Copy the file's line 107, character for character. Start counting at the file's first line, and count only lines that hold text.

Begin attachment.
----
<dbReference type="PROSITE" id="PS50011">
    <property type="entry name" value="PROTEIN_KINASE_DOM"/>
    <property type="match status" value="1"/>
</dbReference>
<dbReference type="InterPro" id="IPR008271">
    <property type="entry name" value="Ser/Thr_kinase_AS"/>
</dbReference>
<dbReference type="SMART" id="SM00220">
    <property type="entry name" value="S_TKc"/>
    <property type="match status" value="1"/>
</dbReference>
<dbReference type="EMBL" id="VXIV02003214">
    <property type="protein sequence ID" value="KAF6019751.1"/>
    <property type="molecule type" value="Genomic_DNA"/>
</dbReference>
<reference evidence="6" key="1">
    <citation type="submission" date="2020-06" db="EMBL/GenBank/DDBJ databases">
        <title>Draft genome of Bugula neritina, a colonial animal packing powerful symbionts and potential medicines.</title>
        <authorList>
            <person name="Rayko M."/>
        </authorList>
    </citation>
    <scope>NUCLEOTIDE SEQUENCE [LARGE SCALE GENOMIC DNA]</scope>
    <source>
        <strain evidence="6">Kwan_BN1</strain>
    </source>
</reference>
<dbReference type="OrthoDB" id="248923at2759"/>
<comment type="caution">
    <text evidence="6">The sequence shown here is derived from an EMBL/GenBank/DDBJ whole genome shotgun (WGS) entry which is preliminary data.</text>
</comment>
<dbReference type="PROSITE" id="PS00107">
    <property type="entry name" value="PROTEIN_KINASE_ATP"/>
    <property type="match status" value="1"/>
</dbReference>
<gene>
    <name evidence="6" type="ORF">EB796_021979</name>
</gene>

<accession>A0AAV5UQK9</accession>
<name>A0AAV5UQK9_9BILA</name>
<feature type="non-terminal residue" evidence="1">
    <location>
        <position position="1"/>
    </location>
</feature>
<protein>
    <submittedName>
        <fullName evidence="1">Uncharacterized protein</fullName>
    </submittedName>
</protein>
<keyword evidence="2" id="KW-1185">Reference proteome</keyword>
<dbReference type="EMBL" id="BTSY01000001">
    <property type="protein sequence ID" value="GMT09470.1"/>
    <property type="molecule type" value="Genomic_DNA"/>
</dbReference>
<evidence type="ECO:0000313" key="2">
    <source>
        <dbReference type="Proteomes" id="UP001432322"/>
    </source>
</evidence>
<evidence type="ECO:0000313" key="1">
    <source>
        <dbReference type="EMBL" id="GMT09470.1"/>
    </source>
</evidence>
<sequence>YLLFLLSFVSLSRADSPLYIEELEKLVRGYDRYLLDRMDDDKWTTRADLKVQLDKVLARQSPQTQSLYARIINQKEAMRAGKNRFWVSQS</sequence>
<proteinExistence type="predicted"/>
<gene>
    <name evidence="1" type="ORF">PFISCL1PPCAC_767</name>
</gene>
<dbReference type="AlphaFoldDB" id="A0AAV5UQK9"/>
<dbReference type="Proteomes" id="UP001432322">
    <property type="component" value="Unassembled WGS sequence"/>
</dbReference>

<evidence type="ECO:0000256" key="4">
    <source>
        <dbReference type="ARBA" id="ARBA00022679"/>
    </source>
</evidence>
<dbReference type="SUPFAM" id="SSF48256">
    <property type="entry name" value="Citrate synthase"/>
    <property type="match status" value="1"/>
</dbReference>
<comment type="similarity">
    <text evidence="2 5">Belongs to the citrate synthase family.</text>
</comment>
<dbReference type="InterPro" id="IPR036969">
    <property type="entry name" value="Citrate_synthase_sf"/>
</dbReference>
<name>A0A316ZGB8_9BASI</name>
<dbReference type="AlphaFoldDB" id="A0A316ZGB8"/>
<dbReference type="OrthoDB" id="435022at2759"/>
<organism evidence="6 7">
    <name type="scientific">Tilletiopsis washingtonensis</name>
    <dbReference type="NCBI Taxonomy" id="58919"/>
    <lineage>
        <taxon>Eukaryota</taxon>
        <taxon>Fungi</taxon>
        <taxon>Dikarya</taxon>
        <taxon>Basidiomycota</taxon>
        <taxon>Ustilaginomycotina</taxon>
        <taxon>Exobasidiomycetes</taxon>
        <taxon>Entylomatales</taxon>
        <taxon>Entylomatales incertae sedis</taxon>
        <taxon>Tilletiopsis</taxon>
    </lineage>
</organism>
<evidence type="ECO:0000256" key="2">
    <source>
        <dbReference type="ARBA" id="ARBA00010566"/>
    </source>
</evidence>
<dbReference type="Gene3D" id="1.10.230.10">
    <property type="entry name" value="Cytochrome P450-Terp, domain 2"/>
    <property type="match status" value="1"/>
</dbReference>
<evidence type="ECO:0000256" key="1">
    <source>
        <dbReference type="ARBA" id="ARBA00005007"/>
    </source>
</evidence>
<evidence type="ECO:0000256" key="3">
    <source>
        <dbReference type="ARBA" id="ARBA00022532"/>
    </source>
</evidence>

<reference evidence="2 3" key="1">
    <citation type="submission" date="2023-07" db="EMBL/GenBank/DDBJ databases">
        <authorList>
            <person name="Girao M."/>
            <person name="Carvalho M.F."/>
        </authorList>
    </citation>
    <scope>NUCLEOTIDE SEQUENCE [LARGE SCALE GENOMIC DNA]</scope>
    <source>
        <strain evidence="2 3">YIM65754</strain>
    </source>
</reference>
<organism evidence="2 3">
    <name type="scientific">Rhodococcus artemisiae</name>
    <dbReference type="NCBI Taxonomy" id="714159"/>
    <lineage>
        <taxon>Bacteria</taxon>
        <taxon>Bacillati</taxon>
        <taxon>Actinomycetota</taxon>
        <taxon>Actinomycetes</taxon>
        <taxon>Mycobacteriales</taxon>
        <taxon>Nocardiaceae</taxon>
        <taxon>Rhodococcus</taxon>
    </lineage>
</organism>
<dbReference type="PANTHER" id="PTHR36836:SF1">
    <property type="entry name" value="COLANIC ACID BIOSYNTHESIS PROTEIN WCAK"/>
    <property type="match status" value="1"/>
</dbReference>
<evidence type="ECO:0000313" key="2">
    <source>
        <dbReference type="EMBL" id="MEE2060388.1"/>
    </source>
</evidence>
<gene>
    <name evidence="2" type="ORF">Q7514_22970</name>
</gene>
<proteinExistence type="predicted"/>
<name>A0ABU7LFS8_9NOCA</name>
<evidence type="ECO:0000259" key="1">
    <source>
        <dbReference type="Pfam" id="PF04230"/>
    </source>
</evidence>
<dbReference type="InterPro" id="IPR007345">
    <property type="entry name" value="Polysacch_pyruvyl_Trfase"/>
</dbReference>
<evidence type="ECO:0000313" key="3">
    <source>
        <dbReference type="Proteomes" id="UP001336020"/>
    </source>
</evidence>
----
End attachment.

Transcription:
</organism>